Cheltenham Bird Club’s twice-yearly magazine has hit my doormat (many thanks Alan).
As well as some excellent photos and trip reports, there’s Alan Richards’ interesting year-round urban bird diary from Pittville Park in north Cheltenham, the site of the recent Great Northern Diver.

What caught my eye, though, was an intriguing article by Arthur Ball on the decline in bird numbers at Dowdeswell Reservoir and also Cleeve Hill. This is a serious long-term survey – Arthur has been recording at Dowdeswell for 38 years – and he points out that wintering wildfowl have declined dramatically during this time.

It’s not just one species: his numbers show it’s across the board. Although no-one is sure why, Arthur suggests the constant expansion of the Cotswold Water Park, which is much larger than Dowdeswell, may have attracted birds away.

Cheltenham are a more traditional “talks and walks” bird club than NCOS, although our areas (and membership) do overlap somewhat. They are coming to the end of their “talks” season, but this Monday (4/3/13) sees Steve Watson on the Peregrine population at Symonds Yat. It’ll be interesting to compare this Forest of Dean population to the small but growing urban one down the road at Christ Church.
Have a look at their website at

Chairman’s blog – Supporting local birdwatching

The NCOS is in an unusual position of having slightly more money than it actually needs to conduct its normal affairs. This has arisen, not from member subscriptions (which have been unchanged for many years), but from royalties from sale of the Atlas and related ‘one-off’ income. This has presented the Committee with a welcome dilemma – because, on the one hand, we have no desire or need to sit on funds (we had over £9000 at one stage), but nor did we want to fritter it away.  Instead, we have carefully looked at things we want to do locally, related to bird recording and generally furthering knowledge about local birds.

The biggest spend has been on camera equipment recording the activities of our local Peregrines on Christ Church in Cheltenham. This is serving the dual purposes of bringing the NCOS and birds in general to the notice of local people, including many children in Cheltenham, and providing a significant amount of scientific knowledge about the habits of these magnificent predators. We will need to keep some of our money in reserve in case it is needed to maintain this set-up.

In the near future, we are looking to make a financial donation to the BTO Birdtrack service – we think this offers great potential for collecting and collating bird records from local societies such as ours. At the moment it is not possible for us to get our local records when we want them, but I am confident that it could be soon – and we have been in discussion with BTO staff about the possibilities.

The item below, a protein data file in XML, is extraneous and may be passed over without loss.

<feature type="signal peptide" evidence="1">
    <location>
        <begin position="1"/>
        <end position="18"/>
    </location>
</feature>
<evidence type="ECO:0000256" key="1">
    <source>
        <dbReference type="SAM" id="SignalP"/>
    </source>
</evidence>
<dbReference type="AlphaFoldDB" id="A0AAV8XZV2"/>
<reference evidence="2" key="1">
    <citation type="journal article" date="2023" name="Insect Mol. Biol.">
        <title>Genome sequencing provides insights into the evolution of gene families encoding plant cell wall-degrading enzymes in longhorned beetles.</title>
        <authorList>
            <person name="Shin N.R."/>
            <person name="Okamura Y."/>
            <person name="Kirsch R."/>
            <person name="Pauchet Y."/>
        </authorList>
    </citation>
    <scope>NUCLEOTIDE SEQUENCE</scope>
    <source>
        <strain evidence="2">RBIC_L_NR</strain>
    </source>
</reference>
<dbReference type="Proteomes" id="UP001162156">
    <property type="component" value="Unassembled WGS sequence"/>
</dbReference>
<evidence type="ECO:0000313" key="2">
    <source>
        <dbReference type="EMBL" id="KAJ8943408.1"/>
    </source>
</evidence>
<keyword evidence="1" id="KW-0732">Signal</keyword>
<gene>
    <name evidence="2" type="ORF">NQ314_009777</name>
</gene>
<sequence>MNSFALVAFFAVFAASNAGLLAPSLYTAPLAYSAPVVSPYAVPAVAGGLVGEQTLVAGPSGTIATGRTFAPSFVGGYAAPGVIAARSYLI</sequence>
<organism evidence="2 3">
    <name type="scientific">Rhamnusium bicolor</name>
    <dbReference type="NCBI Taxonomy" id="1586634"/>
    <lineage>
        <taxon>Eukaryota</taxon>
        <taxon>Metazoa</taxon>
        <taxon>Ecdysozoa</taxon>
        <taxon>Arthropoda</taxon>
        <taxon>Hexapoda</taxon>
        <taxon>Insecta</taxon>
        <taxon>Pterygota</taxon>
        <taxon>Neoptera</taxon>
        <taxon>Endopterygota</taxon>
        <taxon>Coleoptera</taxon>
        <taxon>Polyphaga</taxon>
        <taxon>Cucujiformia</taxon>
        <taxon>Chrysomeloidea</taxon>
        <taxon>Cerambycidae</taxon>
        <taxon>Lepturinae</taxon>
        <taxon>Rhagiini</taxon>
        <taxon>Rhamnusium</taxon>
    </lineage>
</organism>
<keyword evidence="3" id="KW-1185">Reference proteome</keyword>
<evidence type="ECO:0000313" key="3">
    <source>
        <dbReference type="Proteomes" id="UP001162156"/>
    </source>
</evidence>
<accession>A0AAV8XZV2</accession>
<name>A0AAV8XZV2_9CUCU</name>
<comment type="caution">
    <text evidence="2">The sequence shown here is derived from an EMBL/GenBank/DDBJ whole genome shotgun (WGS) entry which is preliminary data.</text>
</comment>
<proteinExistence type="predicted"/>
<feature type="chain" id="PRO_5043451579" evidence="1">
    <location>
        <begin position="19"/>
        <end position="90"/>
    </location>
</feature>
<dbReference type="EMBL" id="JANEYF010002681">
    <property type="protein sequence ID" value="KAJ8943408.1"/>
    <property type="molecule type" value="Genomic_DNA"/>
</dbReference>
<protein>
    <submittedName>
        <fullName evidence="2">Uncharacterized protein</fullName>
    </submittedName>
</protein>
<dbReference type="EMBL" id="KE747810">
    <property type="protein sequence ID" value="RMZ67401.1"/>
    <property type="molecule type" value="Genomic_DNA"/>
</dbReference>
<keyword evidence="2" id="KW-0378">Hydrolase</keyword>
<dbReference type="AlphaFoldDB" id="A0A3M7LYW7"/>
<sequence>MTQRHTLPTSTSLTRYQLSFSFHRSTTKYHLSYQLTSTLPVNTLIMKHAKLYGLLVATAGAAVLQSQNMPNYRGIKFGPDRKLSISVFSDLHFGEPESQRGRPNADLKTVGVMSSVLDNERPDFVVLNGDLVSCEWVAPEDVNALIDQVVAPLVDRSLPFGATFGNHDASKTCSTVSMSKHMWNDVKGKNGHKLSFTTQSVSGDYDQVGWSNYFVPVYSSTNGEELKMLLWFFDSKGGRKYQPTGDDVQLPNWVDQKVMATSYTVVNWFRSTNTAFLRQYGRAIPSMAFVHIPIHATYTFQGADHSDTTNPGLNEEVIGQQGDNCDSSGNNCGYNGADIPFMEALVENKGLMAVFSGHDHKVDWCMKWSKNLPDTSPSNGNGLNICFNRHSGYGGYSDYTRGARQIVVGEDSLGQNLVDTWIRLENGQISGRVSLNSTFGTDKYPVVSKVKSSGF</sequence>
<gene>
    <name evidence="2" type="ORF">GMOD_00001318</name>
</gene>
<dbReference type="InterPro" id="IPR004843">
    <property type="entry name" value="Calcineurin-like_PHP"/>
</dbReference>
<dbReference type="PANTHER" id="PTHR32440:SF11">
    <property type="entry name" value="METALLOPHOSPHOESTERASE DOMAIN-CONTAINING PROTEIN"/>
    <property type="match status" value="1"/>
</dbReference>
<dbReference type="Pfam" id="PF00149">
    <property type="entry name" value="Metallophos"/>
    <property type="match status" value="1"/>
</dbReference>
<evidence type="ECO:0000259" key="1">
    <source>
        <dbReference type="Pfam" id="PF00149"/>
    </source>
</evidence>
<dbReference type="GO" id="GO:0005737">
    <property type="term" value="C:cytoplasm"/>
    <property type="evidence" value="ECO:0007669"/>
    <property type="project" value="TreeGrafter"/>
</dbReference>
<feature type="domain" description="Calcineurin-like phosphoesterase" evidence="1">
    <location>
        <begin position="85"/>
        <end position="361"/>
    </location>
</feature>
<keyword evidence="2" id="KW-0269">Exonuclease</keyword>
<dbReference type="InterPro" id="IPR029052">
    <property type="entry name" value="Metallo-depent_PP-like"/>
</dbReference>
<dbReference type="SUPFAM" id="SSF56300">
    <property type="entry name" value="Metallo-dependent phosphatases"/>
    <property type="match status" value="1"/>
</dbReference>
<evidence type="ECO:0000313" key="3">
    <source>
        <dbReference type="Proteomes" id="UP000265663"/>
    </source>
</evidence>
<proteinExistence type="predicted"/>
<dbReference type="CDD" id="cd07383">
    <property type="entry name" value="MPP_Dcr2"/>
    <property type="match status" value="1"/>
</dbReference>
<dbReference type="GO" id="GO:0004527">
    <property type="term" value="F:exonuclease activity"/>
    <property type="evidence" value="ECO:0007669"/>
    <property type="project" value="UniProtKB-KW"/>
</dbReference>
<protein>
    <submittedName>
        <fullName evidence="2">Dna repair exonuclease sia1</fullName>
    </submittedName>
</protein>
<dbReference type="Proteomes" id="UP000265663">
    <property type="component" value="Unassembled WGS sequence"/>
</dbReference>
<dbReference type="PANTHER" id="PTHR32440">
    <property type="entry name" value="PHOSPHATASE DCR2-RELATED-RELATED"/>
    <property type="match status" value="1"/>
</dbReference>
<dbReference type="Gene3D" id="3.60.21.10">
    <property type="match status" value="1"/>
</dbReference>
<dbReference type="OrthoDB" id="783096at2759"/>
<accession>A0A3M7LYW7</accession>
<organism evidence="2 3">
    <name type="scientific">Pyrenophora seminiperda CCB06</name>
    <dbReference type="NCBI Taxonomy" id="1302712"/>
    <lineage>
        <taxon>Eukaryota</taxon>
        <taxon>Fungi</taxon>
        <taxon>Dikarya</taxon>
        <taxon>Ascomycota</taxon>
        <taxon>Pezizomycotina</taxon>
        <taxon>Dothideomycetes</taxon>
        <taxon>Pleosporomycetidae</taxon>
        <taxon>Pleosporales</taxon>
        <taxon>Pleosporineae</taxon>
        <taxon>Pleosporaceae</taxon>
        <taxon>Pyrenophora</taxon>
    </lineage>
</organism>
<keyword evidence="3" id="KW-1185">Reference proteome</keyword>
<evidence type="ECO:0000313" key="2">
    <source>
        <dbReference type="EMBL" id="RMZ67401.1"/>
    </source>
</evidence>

On a smaller scale, we are also going to be financially supporting both Mike King, whose Gloster Birder website provides such a magnificent service free of charge to all local birdwatchers, and GOCC, who produce the Annual Gloucestershire Bird Report. We have also been busy constructing and erecting willow tit nest boxes in the Sherborne area – to both study this declining species and encourage it to expand its population.

At the AGM (on 24th April) and in the newsletter, we will be asking members for any other ideas they may have for funding in the local area.

Agri-environment funding under threat….your chance to help

As NCOS members we spend a lot of time out and about in the farmland of the Cotswolds.  Our farmers are helped by the Common Agricultural Policy which is under threat again.

This week David Cameron will be heading to Brussels for the next round of European budget talks. Agri-environment funding is severely threatened. So the tiny proportion of the Common Agricultural Policy that is a lifeline for UK landowners who want to help give our countryside a future rich in wildlife is at risk.

These schemes deliver real public benefits, benefits which the market cannot easily pay for. Please help us fight for the support you need. To learn more and sign the RSPB petition today, click here, but hurry – the talks start on 7 February.